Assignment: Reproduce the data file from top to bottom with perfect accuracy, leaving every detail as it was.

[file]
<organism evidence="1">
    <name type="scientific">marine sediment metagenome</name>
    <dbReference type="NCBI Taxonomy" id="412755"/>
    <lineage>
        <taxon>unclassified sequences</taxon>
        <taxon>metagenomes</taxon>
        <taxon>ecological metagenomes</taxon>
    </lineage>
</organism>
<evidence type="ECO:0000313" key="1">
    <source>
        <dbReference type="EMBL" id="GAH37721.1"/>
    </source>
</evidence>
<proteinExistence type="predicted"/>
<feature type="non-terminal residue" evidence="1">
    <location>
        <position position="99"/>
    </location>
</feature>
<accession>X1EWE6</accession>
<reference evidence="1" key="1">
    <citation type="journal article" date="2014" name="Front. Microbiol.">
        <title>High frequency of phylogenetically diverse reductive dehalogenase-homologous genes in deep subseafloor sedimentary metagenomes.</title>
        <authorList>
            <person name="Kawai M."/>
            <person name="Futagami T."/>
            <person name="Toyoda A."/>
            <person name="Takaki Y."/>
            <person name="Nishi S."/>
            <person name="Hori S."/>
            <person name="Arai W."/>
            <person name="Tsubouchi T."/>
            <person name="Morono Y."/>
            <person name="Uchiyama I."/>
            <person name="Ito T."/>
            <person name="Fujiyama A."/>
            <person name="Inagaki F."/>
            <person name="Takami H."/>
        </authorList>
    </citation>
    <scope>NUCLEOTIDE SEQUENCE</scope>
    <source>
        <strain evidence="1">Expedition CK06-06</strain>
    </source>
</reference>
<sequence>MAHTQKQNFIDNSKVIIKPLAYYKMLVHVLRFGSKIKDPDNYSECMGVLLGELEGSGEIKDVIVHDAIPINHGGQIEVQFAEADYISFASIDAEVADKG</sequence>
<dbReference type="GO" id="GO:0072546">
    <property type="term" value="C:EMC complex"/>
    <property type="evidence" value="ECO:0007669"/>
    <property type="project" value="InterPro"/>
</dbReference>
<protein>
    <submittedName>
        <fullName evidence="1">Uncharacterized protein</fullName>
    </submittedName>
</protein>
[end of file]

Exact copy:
<organism evidence="1">
    <name type="scientific">marine sediment metagenome</name>
    <dbReference type="NCBI Taxonomy" id="412755"/>
    <lineage>
        <taxon>unclassified sequences</taxon>
        <taxon>metagenomes</taxon>
        <taxon>ecological metagenomes</taxon>
    </lineage>
</organism>
<evidence type="ECO:0000313" key="1">
    <source>
        <dbReference type="EMBL" id="GAH37721.1"/>
    </source>
</evidence>
<proteinExistence type="predicted"/>
<feature type="non-terminal residue" evidence="1">
    <location>
        <position position="99"/>
    </location>
</feature>
<accession>X1EWE6</accession>
<reference evidence="1" key="1">
    <citation type="journal article" date="2014" name="Front. Microbiol.">
        <title>High frequency of phylogenetically diverse reductive dehalogenase-homologous genes in deep subseafloor sedimentary metagenomes.</title>
        <authorList>
            <person name="Kawai M."/>
            <person name="Futagami T."/>
            <person name="Toyoda A."/>
            <person name="Takaki Y."/>
            <person name="Nishi S."/>
            <person name="Hori S."/>
            <person name="Arai W."/>
            <person name="Tsubouchi T."/>
            <person name="Morono Y."/>
            <person name="Uchiyama I."/>
            <person name="Ito T."/>
            <person name="Fujiyama A."/>
            <person name="Inagaki F."/>
            <person name="Takami H."/>
        </authorList>
    </citation>
    <scope>NUCLEOTIDE SEQUENCE</scope>
    <source>
        <strain evidence="1">Expedition CK06-06</strain>
    </source>
</reference>
<sequence>MAHTQKQNFIDNSKVIIKPLAYYKMLVHVLRFGSKIKDPDNYSECMGVLLGELEGSGEIKDVIVHDAIPINHGGQIEVQFAEADYISFASIDAEVADKG</sequence>
<dbReference type="GO" id="GO:0072546">
    <property type="term" value="C:EMC complex"/>
    <property type="evidence" value="ECO:0007669"/>
    <property type="project" value="InterPro"/>
</dbReference>
<protein>
    <submittedName>
        <fullName evidence="1">Uncharacterized protein</fullName>
    </submittedName>
</protein>